The philosophy of dementia
Professor of Neurology, School of Medicine, University of Thessaloniki

Throwing light on the fundamental nature of mind and understanding mental faculties such as cognition, learning and memory, from the philosophical viewpoint, apart from a mechanistic functionalism, became the main subject of the philosophy of the neurosciences or neurophilosophy. It is reasonable that in the spectrum of neurophilosophy dementias attract strongly the attention of scientifically-minded philosophers, who search for a cell-biological explanation of decline of cognition, which may be based on the substantial synaptic alteration at the pre- and postsynaptic level, the defective mechanisms of long term potentiation (LTP) and the eventual loss of the majority of the synapses at the cortex of the cerebral hemispheres and the subcortical centers, which are involved in information-bearing and memory processing. Although the morphological and functional alterations of the dendritic spines may interpret the phenomenology of the dementia and throw some light in the drama of the cognitive decline of the patients who suffer from dementia, however they can not give a reasonable and philosophically acceptable answer in the fundamental problem of the condition of the self in dementia. Is the self independent of the mental condition of the person or the self depends on the idea of the enduring self? It is obvious that the memory loss in dementia and the spatial-temporal alterations detach the self from the past and isolate it in the limited time of the present, without further perspectives for the future. However, we do not know the dimensions of the interior aspect of time, the subjective or personal time in patients who suffer from dementia, which may play an important role in the sense of duration and integration of the self. On the other hand, neuropsychological evidence demonstrates that demented persons, lacking access to autobiographic and episodic memory, can preserve the personality knowledge and retain their personal identity, which may be available and still functional in lack of memory. Personal identity may be based on subjective concept of the body, as well as on the memories and the character of the interior life. An important issue in dementia is the quality of the interior life and the moral principles of the amnesiac person. It is well known that the interior life is mostly understandable by the verbal, artistic and social behaviour and the interactions of the individual with the social environment. Therefore, the criteria of the interior life are based on the phenomena and not on the existential dimensions and the existential substrate of the self. The person, who is not submerged in the mass is able to cultivate virtues and aims even in a condition of memory impairment. Nevertheless, the depression in the initial stages of the dementia may reflect the grief for the ongoing dysfunction, the loss of perspectives and the lack of the capacity for self-organization and the increasing impairment of cognition. The insight of the mental tragedy in dementia is an evidence of an active interior life, even in the advanced stages of the disease. At the same time, the concept of the good and evil as well as the dignity of the individual are unaffected evidently by the loss of memory and the impairment of learning. The moral aspect of the life is in the majority of the cases unchanged by the decline of the mental faculties. As a rule, neuroscientists endeavour to approach the philosophy of dementia with the scepticism of the critical philosophy, which excludes speculation, emphasizing the importance of the clinical manifestations in space and time and the neuropathological data from the estimation of the morphological and morphometric alterations of the brain. We have the feeling that a phenomenological approach of dementia is not sufficient for a deeper understanding of the self in dementia. In contrast, a detailed analysis of the interior life and the existential dimensions of the individual would be required in order assess the continuation of the self and the integrity of the Being during the decline course of dementia. Encephalos 2010, 47(3):109-130.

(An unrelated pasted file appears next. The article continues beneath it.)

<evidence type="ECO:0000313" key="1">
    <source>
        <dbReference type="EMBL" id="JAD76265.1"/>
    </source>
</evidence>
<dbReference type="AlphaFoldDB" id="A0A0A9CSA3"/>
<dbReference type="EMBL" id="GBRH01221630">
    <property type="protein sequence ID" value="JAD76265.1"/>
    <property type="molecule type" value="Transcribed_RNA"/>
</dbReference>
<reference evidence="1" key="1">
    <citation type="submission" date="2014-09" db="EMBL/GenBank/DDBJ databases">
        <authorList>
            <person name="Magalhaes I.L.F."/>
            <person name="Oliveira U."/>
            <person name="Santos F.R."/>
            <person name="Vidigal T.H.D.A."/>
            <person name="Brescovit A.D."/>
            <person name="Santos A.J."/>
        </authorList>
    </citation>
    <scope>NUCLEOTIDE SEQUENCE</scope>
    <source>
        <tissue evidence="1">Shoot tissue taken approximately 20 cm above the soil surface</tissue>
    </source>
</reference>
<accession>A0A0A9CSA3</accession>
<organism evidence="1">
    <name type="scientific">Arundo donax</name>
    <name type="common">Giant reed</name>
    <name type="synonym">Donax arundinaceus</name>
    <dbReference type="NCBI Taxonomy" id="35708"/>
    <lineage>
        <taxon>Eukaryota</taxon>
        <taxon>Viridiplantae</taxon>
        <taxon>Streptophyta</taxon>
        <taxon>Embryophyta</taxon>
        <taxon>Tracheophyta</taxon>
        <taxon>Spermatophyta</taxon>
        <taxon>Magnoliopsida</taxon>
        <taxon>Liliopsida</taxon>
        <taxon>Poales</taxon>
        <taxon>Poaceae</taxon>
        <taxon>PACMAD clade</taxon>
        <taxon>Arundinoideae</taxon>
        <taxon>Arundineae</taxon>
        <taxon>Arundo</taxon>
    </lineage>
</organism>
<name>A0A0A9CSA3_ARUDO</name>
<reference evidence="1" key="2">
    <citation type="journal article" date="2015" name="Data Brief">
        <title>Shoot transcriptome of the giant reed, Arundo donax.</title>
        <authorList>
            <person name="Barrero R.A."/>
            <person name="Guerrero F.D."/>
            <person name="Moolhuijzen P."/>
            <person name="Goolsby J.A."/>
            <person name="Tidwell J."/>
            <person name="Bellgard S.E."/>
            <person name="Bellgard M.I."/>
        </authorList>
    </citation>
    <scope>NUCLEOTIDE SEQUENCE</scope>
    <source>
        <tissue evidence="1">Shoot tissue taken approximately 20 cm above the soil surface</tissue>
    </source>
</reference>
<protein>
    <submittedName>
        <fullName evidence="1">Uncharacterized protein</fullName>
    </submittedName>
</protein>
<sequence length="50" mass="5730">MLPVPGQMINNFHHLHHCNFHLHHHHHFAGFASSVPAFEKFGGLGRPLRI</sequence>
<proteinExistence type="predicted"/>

Key words: Dementia, philosophy, Being, neurosciences, phenomenology.